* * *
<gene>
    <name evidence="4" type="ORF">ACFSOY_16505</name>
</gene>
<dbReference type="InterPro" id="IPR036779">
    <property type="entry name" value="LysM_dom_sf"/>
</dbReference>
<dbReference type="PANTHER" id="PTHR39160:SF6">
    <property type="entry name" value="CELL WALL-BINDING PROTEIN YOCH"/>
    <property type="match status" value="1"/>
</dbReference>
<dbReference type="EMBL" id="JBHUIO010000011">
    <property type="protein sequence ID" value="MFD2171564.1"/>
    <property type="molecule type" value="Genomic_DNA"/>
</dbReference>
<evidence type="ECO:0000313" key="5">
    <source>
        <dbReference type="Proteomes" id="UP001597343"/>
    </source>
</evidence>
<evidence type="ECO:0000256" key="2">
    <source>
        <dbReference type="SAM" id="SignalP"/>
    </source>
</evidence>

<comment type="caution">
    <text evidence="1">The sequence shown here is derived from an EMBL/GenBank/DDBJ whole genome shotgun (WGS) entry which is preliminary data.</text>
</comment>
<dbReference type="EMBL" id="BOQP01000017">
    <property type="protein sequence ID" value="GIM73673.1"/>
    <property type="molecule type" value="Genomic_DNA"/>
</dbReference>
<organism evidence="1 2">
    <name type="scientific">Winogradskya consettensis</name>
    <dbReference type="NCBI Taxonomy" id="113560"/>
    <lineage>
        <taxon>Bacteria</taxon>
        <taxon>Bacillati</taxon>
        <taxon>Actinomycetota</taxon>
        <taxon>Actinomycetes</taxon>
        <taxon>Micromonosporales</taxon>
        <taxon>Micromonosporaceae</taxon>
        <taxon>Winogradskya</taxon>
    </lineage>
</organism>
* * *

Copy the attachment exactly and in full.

<gene>
    <name evidence="4" type="ORF">ACFSOY_16505</name>
</gene>
<dbReference type="InterPro" id="IPR036779">
    <property type="entry name" value="LysM_dom_sf"/>
</dbReference>
<dbReference type="PANTHER" id="PTHR39160:SF6">
    <property type="entry name" value="CELL WALL-BINDING PROTEIN YOCH"/>
    <property type="match status" value="1"/>
</dbReference>
<dbReference type="EMBL" id="JBHUIO010000011">
    <property type="protein sequence ID" value="MFD2171564.1"/>
    <property type="molecule type" value="Genomic_DNA"/>
</dbReference>
<evidence type="ECO:0000313" key="5">
    <source>
        <dbReference type="Proteomes" id="UP001597343"/>
    </source>
</evidence>
<evidence type="ECO:0000256" key="2">
    <source>
        <dbReference type="SAM" id="SignalP"/>
    </source>
</evidence>

<comment type="caution">
    <text evidence="1">The sequence shown here is derived from an EMBL/GenBank/DDBJ whole genome shotgun (WGS) entry which is preliminary data.</text>
</comment>
<dbReference type="EMBL" id="BOQP01000017">
    <property type="protein sequence ID" value="GIM73673.1"/>
    <property type="molecule type" value="Genomic_DNA"/>
</dbReference>
<organism evidence="1 2">
    <name type="scientific">Winogradskya consettensis</name>
    <dbReference type="NCBI Taxonomy" id="113560"/>
    <lineage>
        <taxon>Bacteria</taxon>
        <taxon>Bacillati</taxon>
        <taxon>Actinomycetota</taxon>
        <taxon>Actinomycetes</taxon>
        <taxon>Micromonosporales</taxon>
        <taxon>Micromonosporaceae</taxon>
        <taxon>Winogradskya</taxon>
    </lineage>
</organism>